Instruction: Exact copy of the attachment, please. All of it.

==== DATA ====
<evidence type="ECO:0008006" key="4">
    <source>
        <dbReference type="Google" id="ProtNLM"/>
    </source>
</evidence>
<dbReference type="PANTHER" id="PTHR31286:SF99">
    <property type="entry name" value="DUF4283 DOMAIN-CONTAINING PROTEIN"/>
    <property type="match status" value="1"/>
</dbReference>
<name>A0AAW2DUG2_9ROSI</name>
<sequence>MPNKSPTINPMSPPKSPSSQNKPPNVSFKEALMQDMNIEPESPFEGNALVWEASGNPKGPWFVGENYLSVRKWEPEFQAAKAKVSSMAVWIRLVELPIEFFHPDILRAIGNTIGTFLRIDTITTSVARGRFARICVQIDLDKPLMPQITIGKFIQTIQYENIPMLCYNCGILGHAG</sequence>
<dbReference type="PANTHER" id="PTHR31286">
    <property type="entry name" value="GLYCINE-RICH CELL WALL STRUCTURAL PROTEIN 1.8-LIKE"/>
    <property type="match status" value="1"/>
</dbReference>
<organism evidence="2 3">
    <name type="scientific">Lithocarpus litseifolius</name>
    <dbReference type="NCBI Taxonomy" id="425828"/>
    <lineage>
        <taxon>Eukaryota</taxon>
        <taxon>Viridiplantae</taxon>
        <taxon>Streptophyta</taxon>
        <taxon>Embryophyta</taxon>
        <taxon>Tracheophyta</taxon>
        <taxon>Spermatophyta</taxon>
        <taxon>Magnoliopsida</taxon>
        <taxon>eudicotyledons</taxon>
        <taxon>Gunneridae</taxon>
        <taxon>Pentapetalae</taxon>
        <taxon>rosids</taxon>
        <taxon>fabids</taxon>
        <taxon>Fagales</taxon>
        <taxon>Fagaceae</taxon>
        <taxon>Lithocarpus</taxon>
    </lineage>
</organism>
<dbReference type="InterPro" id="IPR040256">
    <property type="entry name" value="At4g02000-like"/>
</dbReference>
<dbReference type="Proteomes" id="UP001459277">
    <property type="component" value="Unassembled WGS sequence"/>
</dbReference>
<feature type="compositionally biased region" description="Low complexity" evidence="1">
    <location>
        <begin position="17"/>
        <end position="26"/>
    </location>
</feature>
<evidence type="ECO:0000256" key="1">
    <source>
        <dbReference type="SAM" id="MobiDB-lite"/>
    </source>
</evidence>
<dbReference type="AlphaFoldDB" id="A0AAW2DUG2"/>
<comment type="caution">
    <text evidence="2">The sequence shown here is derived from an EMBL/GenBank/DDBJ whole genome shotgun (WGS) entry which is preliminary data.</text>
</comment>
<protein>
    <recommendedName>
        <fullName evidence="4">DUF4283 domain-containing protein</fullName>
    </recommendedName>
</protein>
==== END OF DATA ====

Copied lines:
<evidence type="ECO:0008006" key="4">
    <source>
        <dbReference type="Google" id="ProtNLM"/>
    </source>
</evidence>
<dbReference type="PANTHER" id="PTHR31286:SF99">
    <property type="entry name" value="DUF4283 DOMAIN-CONTAINING PROTEIN"/>
    <property type="match status" value="1"/>
</dbReference>
<name>A0AAW2DUG2_9ROSI</name>
<sequence>MPNKSPTINPMSPPKSPSSQNKPPNVSFKEALMQDMNIEPESPFEGNALVWEASGNPKGPWFVGENYLSVRKWEPEFQAAKAKVSSMAVWIRLVELPIEFFHPDILRAIGNTIGTFLRIDTITTSVARGRFARICVQIDLDKPLMPQITIGKFIQTIQYENIPMLCYNCGILGHAG</sequence>
<dbReference type="PANTHER" id="PTHR31286">
    <property type="entry name" value="GLYCINE-RICH CELL WALL STRUCTURAL PROTEIN 1.8-LIKE"/>
    <property type="match status" value="1"/>
</dbReference>
<organism evidence="2 3">
    <name type="scientific">Lithocarpus litseifolius</name>
    <dbReference type="NCBI Taxonomy" id="425828"/>
    <lineage>
        <taxon>Eukaryota</taxon>
        <taxon>Viridiplantae</taxon>
        <taxon>Streptophyta</taxon>
        <taxon>Embryophyta</taxon>
        <taxon>Tracheophyta</taxon>
        <taxon>Spermatophyta</taxon>
        <taxon>Magnoliopsida</taxon>
        <taxon>eudicotyledons</taxon>
        <taxon>Gunneridae</taxon>
        <taxon>Pentapetalae</taxon>
        <taxon>rosids</taxon>
        <taxon>fabids</taxon>
        <taxon>Fagales</taxon>
        <taxon>Fagaceae</taxon>
        <taxon>Lithocarpus</taxon>
    </lineage>
</organism>
<dbReference type="InterPro" id="IPR040256">
    <property type="entry name" value="At4g02000-like"/>
</dbReference>
<dbReference type="Proteomes" id="UP001459277">
    <property type="component" value="Unassembled WGS sequence"/>
</dbReference>
<feature type="compositionally biased region" description="Low complexity" evidence="1">
    <location>
        <begin position="17"/>
        <end position="26"/>
    </location>
</feature>
<evidence type="ECO:0000256" key="1">
    <source>
        <dbReference type="SAM" id="MobiDB-lite"/>
    </source>
</evidence>
<dbReference type="AlphaFoldDB" id="A0AAW2DUG2"/>
<comment type="caution">
    <text evidence="2">The sequence shown here is derived from an EMBL/GenBank/DDBJ whole genome shotgun (WGS) entry which is preliminary data.</text>
</comment>
<protein>
    <recommendedName>
        <fullName evidence="4">DUF4283 domain-containing protein</fullName>
    </recommendedName>
</protein>